There are some interesting words spoken by Eric Pickles in regards the change in culture in regards to Local Councils*, though his imagery of his substantial bulk coming to the rescue of people "chained to the radiator by red tape" is a bit creepy. Nightmares and cold sweats for a few, I suspect*.
The problem is it all gets rather Communitarian. Devolving power from an elected centre is good if and only if it goes to the individual or, if truly unworkable, to some form of elected local body.
"By taking powers away from bureaucrats and quangos and from me. And restoring powers to communities and elected officials." - Eric Pickles
Who are these "communities"? Who gives them authority? Who vets them? Are they elected? Who can throw them out? Is there plurality?
If you restore powers, you restore them to Individuals, who are, in truth, the "community". In fact there is no "community" unless you think of individuals. Power to the community should mean power to individuals who then decide how they, each and for their own reasons, organise by consent.
You might get two groups in a community. "Would that not cause chaos?", say some. Well, what is the alternative? A form of monopoly? That is what the State is comfortable with. Plurality seems to scare the bejeebus out of it. So is it going to be the Local Authority handing over power to its pet Community Group? One might think Central Govt would not want to be making such decisions, but this would not surprise me, for they are doing the vetting for Schools centrally, aren't they?
"And new local housing trusts, with backing from the community, will be able to develop new homes, shops, and businesses themselves.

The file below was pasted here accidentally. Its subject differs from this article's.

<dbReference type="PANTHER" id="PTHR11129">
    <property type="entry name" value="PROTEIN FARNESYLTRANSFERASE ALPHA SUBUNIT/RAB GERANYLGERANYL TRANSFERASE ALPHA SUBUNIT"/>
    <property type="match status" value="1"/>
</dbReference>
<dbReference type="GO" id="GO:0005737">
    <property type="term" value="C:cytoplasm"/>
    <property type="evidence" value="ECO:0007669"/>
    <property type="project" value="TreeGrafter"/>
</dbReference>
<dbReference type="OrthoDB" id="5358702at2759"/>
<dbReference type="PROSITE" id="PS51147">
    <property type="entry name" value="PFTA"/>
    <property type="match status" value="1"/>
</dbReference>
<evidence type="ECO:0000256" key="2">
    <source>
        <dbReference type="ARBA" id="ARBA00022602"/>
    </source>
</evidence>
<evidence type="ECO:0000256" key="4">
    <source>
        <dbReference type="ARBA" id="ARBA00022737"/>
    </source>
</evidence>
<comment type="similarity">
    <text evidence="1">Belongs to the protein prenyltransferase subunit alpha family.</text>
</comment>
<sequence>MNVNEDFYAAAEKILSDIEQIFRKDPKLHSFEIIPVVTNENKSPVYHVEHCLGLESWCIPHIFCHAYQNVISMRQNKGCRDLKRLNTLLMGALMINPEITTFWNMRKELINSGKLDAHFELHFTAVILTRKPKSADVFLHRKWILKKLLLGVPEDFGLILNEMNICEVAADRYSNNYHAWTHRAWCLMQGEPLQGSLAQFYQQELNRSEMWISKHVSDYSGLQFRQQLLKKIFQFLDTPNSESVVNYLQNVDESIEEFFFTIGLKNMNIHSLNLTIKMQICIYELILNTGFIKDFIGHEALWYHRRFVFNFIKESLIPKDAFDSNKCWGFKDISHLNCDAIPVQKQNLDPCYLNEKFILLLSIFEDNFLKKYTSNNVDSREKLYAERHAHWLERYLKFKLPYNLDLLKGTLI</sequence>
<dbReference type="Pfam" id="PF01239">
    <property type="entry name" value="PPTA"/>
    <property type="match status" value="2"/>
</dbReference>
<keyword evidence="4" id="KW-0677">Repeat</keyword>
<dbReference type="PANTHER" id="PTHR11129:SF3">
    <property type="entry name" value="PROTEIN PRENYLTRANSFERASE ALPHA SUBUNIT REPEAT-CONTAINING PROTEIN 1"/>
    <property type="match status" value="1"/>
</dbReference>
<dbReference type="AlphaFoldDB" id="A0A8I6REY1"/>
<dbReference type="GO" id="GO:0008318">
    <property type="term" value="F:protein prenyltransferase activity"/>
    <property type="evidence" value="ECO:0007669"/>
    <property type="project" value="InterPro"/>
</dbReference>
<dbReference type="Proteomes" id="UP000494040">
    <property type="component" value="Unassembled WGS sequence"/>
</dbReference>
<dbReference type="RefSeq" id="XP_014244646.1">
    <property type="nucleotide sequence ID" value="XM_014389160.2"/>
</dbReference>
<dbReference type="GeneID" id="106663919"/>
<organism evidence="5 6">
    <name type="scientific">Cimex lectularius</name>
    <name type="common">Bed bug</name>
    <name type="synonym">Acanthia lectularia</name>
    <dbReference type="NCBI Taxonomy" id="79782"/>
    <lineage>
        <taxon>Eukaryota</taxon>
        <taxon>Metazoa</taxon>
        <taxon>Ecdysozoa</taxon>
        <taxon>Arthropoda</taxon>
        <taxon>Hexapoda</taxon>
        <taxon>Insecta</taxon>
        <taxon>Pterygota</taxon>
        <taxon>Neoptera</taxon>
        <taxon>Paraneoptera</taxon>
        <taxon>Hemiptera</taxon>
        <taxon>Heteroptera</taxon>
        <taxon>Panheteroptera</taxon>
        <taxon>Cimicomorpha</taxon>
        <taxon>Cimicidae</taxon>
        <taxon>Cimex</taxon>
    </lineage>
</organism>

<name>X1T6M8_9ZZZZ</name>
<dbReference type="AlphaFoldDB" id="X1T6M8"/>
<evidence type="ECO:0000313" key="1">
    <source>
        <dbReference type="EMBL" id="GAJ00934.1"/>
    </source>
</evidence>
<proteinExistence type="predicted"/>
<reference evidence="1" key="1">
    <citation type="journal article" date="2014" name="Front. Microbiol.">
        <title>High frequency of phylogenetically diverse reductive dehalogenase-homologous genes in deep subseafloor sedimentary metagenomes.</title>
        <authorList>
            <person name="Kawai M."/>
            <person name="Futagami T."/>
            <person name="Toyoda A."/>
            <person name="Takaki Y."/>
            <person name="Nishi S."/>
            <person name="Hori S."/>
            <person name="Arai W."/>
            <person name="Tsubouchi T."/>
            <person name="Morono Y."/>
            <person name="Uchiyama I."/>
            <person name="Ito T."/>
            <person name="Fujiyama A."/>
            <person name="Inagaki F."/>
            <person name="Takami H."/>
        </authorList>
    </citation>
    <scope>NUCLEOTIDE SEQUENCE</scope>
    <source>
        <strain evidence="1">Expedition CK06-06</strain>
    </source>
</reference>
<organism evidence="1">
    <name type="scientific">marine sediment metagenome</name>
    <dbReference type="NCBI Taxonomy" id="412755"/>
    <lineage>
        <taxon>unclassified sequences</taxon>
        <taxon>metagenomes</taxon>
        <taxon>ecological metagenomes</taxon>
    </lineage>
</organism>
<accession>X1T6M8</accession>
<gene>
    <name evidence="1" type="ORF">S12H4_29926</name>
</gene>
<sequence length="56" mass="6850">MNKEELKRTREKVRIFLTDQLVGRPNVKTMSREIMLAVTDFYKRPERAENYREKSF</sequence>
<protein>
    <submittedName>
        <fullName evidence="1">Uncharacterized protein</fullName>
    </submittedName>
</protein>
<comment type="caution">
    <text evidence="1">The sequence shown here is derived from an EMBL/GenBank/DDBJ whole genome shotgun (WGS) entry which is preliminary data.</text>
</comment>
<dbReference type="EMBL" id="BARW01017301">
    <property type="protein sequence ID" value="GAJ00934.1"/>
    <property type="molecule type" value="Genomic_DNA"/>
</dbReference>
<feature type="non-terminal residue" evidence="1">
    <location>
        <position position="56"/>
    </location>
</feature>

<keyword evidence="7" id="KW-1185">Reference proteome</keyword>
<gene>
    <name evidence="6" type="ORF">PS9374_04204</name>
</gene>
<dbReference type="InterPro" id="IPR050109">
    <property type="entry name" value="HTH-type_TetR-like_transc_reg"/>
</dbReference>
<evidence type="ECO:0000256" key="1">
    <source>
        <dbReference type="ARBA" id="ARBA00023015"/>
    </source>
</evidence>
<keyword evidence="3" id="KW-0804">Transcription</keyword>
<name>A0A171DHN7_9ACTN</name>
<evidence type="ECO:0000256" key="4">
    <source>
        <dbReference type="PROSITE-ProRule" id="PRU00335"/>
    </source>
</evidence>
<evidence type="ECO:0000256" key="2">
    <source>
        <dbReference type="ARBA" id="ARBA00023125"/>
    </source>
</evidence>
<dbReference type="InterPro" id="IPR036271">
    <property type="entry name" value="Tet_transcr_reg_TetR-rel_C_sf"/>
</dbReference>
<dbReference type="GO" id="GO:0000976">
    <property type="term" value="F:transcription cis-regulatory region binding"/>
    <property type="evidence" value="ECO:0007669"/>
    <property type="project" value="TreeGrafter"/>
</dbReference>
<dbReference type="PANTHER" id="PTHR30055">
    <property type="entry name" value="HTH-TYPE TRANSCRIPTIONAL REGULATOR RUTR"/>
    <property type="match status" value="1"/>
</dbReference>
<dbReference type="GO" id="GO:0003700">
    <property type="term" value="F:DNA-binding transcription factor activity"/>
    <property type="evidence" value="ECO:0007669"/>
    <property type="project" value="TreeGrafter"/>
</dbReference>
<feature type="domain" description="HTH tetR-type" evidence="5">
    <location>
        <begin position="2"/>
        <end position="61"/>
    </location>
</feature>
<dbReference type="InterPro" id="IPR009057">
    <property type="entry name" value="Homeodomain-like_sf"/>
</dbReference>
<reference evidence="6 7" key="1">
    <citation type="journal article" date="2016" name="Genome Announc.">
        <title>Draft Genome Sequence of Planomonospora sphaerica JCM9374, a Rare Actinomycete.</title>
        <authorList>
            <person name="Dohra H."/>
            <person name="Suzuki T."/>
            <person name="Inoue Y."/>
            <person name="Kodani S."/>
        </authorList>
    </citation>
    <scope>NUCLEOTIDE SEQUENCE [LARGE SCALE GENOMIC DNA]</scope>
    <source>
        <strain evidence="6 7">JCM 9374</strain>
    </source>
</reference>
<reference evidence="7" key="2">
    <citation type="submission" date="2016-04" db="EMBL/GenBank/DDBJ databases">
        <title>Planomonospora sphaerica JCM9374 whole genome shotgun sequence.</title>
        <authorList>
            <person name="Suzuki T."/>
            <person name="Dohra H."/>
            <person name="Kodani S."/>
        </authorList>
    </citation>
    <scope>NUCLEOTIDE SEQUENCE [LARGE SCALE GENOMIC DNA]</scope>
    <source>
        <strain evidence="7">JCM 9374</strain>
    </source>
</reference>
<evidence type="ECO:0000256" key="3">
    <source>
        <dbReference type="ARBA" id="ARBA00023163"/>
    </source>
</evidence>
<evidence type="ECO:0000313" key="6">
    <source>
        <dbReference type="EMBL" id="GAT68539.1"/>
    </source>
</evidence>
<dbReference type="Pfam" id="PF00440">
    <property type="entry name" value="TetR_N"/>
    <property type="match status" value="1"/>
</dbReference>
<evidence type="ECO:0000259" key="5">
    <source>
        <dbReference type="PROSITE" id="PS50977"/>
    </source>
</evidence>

Really? Backing from the community? How will that happen? What if there is less than unanimous support? What if there are competing projects? I do believe we will have some form of arbiter and who is that going to be? If it is the Local Council, then nothing changes, frankly. Same old mates, "regeneration" and diversion of public money into private projects.
But I will move on an upbeat note. Eric did go on to talk about reduction in red tape and needless regulations. We do, however, need to ensure that PEPOLE are the ones who's interest is to be served by ending regulations. The last thing we want is for local councils to suggest rules and regulations that protect the community from their machinations, but in general it is a sensible and long overdue initiative. I am far more confident about that than the earlier Communitarian guff which I find, frankly, quite dangerous.
One final point I noticed:
"Putting jobs on the web - in a format anyone can re-use or re-publish - not only shows local people where their money is going.
The key here is "in a format anyone can re-use". This means there is absolutely NO REASON to build some over-priced, under-performing, wheezing website, but just a repository and an existing industry-standard API for retrieving the data. No, we do not want a new standard. No, we do not want a new protocol. Just publish as others do so aggregators can put those jobs out to the wider world.
We will then see the Guardian exposed to the realities of life, not sucking on the teat of the State via its monopoly on state sector job advertising.
Of course, we know that the Guardian believes in this sector, so it is quite at liberty to continue to publish the jobs online or in print if it wishes. Maybe it should become a true recruitment site so those who apply via the Guardian gain that publication a finders fee. I have no problems with that as long as the fee is the same for all republishers.
P.S. One final bit of disingenuous Sovereignty gap-covering from Eric:
"The HIPs which tied up the housing market.
And what about the Energy Certificate, dictated by the EU, Eric? We still need to wait for a clipboarder to perform that farcical blessing ceremony to the Great Green God. What do they think it is, Feng Shui?
* and one or two hot sweats in there for good measure, I'd wager. Each to his/her own.